7. Set Attainable Career Growth Goals

Show your commitment to nurse retention from the very beginning. During onboarding, ask about your new hire’s goals for professional development. Use this information to collaborate on an actionable plan to help them succeed. One part of reducing turnover is showing that your staff can meet their goals within your organization. 

Not every new hire enters the workplace with specific goals in mind. If a nurse’s only goal is to grasp the responsibilities of their current role, that’s perfectly fine as well. Just keep the door open, and show that there is support available if they want to talk through their career path. Great nurses might stay in the same position for years, but that doesn’t mean their work is static. Let them know that additional training and mentorships are available, and encourage them to take advantage of resources that will help them excel where they are. 

8. Let Staff Pick Flexible Shifts

Caregivers list shift flexibility as one of the top reasons they stay at their organization. This shouldn’t be a surprise—a job needs to fit with the rest of an employee’s life in order to be sustainable. Although it can be very hard to implement, flexibility is also an important indicator of a healthy work-life balance. It’s not an option for every organization, but allowing nurses to pick their own shifts has tremendous benefits, including reducing turnover.

Shift flexibility benefits all healthcare workers, but it’s especially important for people who are juggling responsibilities. Studies have shown that women are more likely to be their family’s primary caregiver than men, meaning they often have less wiggle room for changing shifts. On top of that, lower-earning adults are more likely to sacrifice their shifts to handle other responsibilities than their higher-earning peers. Since white men earn higher wages than any other group, including in healthcare, they are generally the last to be asked to miss work. This can mean that women and people of color miss chances to advance, and get stuck with inflexible, low-paying positions. To retain diverse talent, offer scheduling flexibility where you can.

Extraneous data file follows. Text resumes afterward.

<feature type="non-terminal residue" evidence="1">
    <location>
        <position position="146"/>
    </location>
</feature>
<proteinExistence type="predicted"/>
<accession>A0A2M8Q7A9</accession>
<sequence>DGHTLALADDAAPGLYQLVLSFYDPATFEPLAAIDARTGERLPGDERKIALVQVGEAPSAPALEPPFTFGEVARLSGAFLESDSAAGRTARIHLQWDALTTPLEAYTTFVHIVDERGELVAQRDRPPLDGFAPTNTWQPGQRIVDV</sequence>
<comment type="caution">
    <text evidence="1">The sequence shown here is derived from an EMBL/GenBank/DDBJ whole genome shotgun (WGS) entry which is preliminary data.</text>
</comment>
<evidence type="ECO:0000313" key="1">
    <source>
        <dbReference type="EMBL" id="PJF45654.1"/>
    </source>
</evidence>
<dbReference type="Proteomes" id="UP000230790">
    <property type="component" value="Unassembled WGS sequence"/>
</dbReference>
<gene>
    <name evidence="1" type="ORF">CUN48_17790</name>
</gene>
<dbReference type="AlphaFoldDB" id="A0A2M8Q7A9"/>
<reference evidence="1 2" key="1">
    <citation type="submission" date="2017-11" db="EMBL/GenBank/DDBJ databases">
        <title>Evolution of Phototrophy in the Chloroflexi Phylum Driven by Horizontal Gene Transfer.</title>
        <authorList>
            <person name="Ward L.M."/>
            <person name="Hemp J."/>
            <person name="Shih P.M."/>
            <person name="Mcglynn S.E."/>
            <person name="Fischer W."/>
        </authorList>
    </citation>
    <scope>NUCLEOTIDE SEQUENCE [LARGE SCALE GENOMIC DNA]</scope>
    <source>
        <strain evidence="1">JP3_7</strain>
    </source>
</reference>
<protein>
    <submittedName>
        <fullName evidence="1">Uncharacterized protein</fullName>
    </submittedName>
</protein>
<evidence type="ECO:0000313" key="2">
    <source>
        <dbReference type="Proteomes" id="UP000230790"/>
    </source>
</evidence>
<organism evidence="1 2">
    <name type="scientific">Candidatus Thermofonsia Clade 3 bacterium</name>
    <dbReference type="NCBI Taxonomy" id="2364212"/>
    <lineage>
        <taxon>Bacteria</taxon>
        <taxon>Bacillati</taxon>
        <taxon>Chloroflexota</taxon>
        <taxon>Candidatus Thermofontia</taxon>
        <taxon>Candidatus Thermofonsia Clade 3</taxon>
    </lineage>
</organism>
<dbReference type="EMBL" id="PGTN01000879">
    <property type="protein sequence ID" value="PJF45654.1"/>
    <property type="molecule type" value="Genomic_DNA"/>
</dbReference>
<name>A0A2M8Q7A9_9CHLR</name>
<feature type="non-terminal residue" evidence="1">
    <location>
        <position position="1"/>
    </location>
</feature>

9. Provide Educational Opportunities

Help your staff advance or change their careers by helping them access education opportunities. Education can take place within your organization or beyond. College classes, online training, and internal coaching are all options for staff seeking paths to career advancement.

Be proactive about offering these opportunities. If you leave it up to employees to seek them out, you will inadvertently be favoring individuals who have learned to expect more support from managers. Rather than asking staff what kind of education interests them, ask about their professional interests. Together, figure out what education they need, and then figure out where they can find it. 

10. Check In With Staff Regularly 

Whether your employees are determined to grow or unsure of what they want to do next, keep up with regular check-in meetings. These can double as both career check-ins and “stay” interviews, where you can actively work on reducing turnover by monitoring staff happiness and commending good work. This is also a great chance to engage staff, involving them in decision-making around logos, uniforms, and other organizational changes.